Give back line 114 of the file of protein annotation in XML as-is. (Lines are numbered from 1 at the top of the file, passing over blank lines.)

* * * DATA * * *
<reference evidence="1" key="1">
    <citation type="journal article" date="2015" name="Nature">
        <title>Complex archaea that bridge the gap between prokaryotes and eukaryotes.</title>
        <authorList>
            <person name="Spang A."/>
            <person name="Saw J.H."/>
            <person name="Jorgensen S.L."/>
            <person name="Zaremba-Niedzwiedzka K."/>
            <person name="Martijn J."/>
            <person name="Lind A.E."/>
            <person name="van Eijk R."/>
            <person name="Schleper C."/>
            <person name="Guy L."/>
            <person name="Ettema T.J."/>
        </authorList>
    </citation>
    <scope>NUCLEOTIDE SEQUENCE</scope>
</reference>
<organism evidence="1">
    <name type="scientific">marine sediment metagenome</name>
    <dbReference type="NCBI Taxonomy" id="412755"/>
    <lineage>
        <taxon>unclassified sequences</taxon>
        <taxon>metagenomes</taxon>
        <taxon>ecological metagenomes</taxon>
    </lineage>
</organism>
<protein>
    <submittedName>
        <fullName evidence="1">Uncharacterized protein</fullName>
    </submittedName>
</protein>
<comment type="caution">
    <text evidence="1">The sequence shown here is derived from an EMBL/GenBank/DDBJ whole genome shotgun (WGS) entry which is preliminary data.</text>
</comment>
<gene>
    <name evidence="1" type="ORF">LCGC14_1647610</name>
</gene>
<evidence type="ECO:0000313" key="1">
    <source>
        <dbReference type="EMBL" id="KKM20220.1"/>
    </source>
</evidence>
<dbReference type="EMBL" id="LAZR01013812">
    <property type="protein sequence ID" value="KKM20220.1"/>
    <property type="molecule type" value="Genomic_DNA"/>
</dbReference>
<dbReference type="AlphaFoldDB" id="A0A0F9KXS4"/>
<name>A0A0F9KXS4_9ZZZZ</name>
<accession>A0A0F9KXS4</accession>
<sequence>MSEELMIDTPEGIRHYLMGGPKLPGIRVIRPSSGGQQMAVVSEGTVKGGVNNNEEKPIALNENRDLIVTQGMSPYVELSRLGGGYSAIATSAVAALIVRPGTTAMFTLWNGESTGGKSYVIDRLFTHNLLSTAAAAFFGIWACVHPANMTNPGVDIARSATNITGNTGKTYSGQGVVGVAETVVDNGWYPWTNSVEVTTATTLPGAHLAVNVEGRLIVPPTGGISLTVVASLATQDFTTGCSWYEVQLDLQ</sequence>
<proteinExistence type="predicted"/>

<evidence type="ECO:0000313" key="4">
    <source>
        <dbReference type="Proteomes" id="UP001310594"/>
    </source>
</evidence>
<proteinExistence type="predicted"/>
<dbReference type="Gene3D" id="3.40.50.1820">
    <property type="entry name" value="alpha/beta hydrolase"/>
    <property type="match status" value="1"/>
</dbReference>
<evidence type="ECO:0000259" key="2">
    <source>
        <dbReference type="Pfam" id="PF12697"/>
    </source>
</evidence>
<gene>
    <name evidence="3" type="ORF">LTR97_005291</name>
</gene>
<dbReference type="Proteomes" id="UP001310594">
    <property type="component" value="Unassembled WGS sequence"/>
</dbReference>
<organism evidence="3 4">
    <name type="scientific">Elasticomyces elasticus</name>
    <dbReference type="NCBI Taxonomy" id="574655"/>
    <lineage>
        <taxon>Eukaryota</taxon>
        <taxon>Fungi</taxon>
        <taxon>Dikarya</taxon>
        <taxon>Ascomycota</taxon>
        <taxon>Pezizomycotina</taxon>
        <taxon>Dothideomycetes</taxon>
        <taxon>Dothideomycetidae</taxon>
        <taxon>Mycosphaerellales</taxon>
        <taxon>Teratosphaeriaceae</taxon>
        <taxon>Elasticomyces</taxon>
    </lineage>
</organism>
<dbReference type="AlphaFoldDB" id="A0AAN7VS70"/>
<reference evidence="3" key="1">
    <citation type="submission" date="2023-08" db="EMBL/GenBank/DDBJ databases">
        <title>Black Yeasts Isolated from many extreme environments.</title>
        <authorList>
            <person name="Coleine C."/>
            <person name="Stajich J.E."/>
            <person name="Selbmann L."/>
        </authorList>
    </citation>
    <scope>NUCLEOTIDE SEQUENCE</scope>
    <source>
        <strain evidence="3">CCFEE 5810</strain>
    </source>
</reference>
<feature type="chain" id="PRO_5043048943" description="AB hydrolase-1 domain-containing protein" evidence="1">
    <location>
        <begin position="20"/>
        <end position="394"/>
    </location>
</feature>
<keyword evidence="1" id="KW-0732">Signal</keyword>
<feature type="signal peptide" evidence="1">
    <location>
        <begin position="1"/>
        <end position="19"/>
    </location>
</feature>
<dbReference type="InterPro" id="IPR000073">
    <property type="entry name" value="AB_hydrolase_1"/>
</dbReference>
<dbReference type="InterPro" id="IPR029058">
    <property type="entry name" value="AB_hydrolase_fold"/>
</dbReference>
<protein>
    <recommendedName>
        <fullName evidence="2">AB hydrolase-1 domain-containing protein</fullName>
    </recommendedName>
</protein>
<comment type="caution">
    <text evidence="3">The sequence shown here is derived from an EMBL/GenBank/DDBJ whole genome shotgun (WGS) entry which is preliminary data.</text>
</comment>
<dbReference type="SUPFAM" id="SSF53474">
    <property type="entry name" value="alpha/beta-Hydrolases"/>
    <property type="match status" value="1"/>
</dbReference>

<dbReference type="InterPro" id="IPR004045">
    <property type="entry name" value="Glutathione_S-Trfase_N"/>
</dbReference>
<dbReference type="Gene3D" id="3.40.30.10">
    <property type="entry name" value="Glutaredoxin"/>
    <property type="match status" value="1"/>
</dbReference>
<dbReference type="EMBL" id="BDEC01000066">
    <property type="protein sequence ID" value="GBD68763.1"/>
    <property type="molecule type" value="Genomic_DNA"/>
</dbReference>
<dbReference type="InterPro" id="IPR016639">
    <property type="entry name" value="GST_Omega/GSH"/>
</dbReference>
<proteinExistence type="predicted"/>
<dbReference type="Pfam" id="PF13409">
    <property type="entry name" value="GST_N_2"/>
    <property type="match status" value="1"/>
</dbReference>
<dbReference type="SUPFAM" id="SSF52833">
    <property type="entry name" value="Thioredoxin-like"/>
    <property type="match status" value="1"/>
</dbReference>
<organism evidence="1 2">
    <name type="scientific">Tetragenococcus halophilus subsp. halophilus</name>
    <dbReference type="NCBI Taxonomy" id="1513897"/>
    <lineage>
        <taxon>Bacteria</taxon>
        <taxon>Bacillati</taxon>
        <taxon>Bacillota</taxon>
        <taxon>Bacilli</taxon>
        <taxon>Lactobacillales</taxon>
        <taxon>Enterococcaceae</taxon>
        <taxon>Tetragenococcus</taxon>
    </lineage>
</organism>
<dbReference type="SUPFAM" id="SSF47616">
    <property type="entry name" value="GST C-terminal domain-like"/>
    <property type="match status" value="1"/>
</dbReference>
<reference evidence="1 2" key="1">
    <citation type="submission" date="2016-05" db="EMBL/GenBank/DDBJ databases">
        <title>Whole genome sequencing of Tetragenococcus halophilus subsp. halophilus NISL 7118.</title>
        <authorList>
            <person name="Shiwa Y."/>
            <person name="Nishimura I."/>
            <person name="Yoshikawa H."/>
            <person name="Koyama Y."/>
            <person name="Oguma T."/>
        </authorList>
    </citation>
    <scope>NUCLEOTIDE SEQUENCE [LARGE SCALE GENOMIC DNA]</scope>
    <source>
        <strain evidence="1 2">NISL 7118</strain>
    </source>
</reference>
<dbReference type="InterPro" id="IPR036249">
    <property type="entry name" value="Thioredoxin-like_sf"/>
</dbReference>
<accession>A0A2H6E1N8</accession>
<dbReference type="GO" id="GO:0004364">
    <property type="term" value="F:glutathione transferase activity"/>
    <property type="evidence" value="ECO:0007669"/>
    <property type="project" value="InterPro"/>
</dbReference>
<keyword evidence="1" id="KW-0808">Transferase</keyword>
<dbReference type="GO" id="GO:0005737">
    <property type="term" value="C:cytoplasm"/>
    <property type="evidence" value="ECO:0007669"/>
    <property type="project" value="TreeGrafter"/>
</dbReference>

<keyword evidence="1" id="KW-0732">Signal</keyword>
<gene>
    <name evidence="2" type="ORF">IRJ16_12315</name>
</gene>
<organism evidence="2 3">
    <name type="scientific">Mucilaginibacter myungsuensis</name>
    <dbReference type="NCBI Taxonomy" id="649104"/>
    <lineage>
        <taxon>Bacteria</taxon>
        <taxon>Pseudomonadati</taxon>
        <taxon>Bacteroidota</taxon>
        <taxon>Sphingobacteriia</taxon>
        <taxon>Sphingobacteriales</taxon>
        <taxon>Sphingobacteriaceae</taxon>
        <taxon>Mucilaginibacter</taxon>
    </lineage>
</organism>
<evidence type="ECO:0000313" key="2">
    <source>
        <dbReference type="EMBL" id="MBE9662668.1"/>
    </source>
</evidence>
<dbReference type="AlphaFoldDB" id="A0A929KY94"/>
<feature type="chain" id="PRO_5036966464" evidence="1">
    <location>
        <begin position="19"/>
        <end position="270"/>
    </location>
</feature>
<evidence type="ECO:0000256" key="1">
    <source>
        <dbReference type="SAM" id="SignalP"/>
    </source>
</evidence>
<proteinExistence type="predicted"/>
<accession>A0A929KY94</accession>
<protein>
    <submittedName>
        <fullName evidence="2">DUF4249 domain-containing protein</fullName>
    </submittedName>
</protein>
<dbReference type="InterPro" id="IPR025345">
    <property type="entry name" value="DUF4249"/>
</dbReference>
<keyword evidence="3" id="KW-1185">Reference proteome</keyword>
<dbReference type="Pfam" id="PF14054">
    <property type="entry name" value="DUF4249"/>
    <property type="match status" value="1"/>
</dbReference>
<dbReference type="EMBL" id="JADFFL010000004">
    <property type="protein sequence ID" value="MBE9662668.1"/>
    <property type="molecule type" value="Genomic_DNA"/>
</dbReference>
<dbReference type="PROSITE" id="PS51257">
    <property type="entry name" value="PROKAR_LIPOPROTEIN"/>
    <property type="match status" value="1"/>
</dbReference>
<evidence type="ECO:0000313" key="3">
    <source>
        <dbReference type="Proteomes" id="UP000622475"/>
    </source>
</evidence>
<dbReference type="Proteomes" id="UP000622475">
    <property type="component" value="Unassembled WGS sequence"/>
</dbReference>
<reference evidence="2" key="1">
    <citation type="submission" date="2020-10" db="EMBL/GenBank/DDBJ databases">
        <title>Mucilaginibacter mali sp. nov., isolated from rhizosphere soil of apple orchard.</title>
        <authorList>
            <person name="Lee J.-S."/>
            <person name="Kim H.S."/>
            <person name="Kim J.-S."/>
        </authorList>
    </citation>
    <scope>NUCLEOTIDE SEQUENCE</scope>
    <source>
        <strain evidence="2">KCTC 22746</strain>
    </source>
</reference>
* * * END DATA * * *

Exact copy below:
        <begin position="1"/>